In this post I’ll talk about the toolkit I use and why I like it in MVVM projects. The other posts in this series are as follows (I’ll update this list as they are published):
- Silverlight, MVVM & SharePoint - About this Series…
- Silverlight, MVVM & SharePoint - How I do MVVM
- Silverlight, MVVM & SharePoint - My favorite MVVM toolkit - MVVM Light Toolkit
- Silverlight, MVVM & SharePoint - Working with Commands
- Silverlight, MVVM & SharePoint - Working with Messages
- Silverlight, MVVM & SharePoint - Working with Dialogs
- Silverlight, MVVM & SharePoint - Testing the Business Logic
- Silverlight, MVVM & SharePoint - Testing the User Interface
- Silverlight, MVVM & SharePoint - Using Data Services
Generally speaking I’m not the type of developer that likes to hitch my wagon to a specific type of toolkit. In the years I’ve spent as an instructor, writer & speaker I’ve developed the opinion to be as vanilla as possible… don’t force someone to jump on board some framework just because you like it.
I do have an exception though, and that’s the MVVM Light Toolkit. If you’ve already elected to adopt the MVVM design pattern in building your XAML based applications, be it Silverlight or WPF, I personally don’t think it’s that much of a leap. What I like about MVVM Light Toolkit is that there is only one thing you really have to buy into & that’s the ViewModelLocator. The rest of it is 100% optional.
The MVVM Light Toolkit was built & run by Larent Bugnion. It’s free and is easy to implement in new projects (existing ones need a bit more work). The only gripe I have is the lack of a really good installer (I was behind on my blogs… Laurent has an installer on his site now) and really good documentation. Most of the documentation is found on blogs & in forums like the mvvmlighttoolkit mvvm-light tag on StackOverflow.
Let me enumerate a few things WRT MVVM Light Toolkit.
When binding a view model to the view without a toolkit, you typically have to create an instance of the view model in the view’s code behind constructor and attach it to the view’s data context. That stinks as you want to keep all code out that isn’t directly related to the view. The ViewModelLocator helps with this as it allows you to do this with declarative data binding. It contains an instance of each view model in your application as well as a static reference to it as well as shown by the following Class View of one from my Product Browser reference implementation (RI). Notice there’s a static and non-static version of Main (which is my MainViewModel):
A new object, Locator is defined in the App.xaml file of your project effectively creating a global reference to the ViewModelLocator:
Now within your views you can easily bind to the view model declaratively as seen in this view’s XAML:
The view model base is the base class you can use for all your view models. It contains a few helpful members such as the following that you don’t have to implement yourself (perfect for the lazy productive coder!):
- RaisePropertyChanged: Good data binding means you’ll almost always implement the INotifyPropertyChanged interface. Thankfully this implements it for you & hooks up to the MVVM Light Toolkit’s messaging infrastructure with the optional broadcast flag.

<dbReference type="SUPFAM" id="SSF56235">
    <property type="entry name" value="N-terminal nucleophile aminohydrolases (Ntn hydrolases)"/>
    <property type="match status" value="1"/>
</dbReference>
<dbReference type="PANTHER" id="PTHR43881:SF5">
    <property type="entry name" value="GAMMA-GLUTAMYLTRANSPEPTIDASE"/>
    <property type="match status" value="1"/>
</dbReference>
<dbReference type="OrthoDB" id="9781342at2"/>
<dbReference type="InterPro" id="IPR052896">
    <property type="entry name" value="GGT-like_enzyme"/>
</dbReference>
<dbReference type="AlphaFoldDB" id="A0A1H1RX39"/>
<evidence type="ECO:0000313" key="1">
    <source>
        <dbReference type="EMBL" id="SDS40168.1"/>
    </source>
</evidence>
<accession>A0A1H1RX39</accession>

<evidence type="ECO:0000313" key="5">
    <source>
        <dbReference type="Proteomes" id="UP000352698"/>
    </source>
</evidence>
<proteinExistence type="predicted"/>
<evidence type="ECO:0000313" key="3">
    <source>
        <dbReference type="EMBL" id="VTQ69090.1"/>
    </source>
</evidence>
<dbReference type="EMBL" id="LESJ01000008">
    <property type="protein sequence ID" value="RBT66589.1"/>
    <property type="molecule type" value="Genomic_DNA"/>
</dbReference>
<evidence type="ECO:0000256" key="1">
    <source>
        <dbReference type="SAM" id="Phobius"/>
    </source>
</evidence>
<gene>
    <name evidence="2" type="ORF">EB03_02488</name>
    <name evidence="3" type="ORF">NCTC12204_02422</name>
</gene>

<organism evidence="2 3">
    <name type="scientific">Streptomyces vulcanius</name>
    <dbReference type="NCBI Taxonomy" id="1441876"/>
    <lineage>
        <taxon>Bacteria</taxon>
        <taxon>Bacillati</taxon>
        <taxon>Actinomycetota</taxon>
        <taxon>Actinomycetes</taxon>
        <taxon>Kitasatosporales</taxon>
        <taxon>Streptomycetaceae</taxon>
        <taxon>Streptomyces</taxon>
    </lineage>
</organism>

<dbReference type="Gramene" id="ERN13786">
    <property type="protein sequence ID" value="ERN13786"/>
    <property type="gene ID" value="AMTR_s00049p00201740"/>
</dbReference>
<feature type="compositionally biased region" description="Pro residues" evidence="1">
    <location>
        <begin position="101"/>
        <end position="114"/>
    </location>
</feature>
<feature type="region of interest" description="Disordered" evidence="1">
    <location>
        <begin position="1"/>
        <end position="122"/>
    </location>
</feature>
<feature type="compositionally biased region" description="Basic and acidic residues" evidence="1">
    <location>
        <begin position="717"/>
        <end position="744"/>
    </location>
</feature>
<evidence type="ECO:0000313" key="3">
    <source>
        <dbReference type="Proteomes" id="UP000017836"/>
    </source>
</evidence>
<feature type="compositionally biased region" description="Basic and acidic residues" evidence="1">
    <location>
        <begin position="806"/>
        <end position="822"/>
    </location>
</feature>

- IsInDesignMode: Great property to have to figure out if you are currently in a design tool or running “live”. Since tools like Expression Blend & Visual Studio are actually running your app when you look at it in design mode, this can help when working with live data.
This is one of the coolest things in the toolkit. Ever had a need where you want to effectively shout from one part of your app and have other parts of your app listen for these proclamations? Sure you could create events, but there’s so much extra plumbing you have to do which just stinks & even worse, it’s very hard to test. This is where the Messenger kicks in. It lets you listen for broadcast messages from one or more places in your app. You register the code to run as a delegate and that code runs only when a message of a specific type is broadcast in the Messenger stack. I’ll spend more time talking about this in a later post in this blog series.
When creating commands you have to implement the ICommand interface which specifies the code to run when the command is fired (ICommand.Execture()) and the Boolean method that determines if the command can execute in its current state (ICommand.CanExecute()). The RelayCommand reduces the amount of code you have to write to create commands as it lets you pass in delegates instead of having to build up a whole class for each command. Perfect for the lazy productive coder!
Closely related to the RelayCommand, EventToCommand is a Silverlight behavior that you can use to fire your commands when the UI control you are using does not provide a command property to bind to. Thus, what you can do is bind the EventToCommand behavior to the control and then plumb any event to actually fire the command. Here’s a sample of how you’d use one:
Last but certainly not least is the DispatcherHelper. All Silverlight network communication like calls to services happens on a background thread asynchronously. When you get the response, you need to jump back onto the primary thread to update properties that raise the PropertyChanged event. The challenge is that you have to figure out if you are on the correct thread before doing this. The DispatcherHelper does this for you. After it is initialized within the App.Application_Startup() method, you use it like so:
What that code is doing is calling a method that will save the selected product with a data service. This code runs asynchronously. The UpdateProduct method also accepts an Action which is effectively a delegate. I’m passing in some code that uses the DispatcherHelper that effectively says “if you’re on the UI thread stay here and run this code, otherwise jump over to the UI thread and run the code.”comments powered by Disqus